This was a lesson that I learned from my current beau of 2+ years. He emphasized the need to progress slowly, pausing along the way like divers coming from the deep. It allowed both of time to become comfortable and provided opportunity to work through issues as they arose. We were able to set up partnership deliberately, not out of my automatic default setting.
Six: Keep Some Distance
It can be easy to be swept away when you meet someone new. It’s exciting and it feels so good to have that feeling reawaken after you may have been fearing its death. Remember that this feeling is temporary, as the hormones fade back to normal levels, that initial rush will fade too. It’s simple biochemistry. Enjoy the rush when it happens, but maintain enough distance that your rational brain has time to communicate its thoughts to you as well. It’s fine (actually, wonderful) to get caught up in a moment, but don’t let that moment turn into a marriage that you do not intend. Keep some distance so that you can make informed decisions about your future.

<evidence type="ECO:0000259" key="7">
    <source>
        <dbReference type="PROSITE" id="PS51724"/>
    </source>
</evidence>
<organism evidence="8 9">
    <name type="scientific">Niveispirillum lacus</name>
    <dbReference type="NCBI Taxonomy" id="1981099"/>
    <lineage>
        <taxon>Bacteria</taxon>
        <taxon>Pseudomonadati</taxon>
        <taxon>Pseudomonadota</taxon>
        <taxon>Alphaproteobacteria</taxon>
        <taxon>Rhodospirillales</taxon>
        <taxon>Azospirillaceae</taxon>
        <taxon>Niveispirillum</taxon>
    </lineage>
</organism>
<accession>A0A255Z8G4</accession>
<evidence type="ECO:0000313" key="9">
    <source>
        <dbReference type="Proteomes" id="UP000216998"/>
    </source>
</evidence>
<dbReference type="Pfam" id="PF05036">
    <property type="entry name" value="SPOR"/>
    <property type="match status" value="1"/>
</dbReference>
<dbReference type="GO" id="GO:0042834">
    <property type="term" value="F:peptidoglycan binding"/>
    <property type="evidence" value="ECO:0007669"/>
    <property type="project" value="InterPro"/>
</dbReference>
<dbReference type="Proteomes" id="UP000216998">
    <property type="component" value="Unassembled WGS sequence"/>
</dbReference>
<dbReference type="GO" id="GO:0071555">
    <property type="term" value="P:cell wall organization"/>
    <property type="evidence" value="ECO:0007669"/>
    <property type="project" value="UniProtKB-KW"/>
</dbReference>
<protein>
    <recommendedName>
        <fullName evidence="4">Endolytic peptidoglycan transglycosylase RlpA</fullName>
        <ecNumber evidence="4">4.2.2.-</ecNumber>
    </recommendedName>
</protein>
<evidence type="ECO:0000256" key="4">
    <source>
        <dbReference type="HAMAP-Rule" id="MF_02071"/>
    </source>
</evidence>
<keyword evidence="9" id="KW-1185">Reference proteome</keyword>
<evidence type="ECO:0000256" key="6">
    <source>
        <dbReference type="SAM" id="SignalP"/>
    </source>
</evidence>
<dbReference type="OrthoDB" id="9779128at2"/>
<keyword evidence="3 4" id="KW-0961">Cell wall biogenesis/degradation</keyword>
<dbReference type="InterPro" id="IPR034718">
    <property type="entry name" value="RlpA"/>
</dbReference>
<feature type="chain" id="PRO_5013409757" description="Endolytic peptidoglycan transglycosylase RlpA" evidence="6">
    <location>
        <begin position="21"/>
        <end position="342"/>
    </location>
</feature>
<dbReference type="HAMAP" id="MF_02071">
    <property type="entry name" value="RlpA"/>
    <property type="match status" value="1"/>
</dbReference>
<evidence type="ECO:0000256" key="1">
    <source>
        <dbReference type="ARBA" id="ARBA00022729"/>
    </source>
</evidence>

Seven: Be Open
I know what you’re thinking: “First she cautions me to keep some distance and now she wants me to be open? Which is it?”
Be open to new possibilities. Your new paired life may not resemble the old. Your new partner may be different than the former. You, yourself, will most likely change from how you were in your marriage. Be open and willing to investigate these new alternatives.
But keep some distance so that you can check with yourself to make sure that you do not deviate too far from the true you.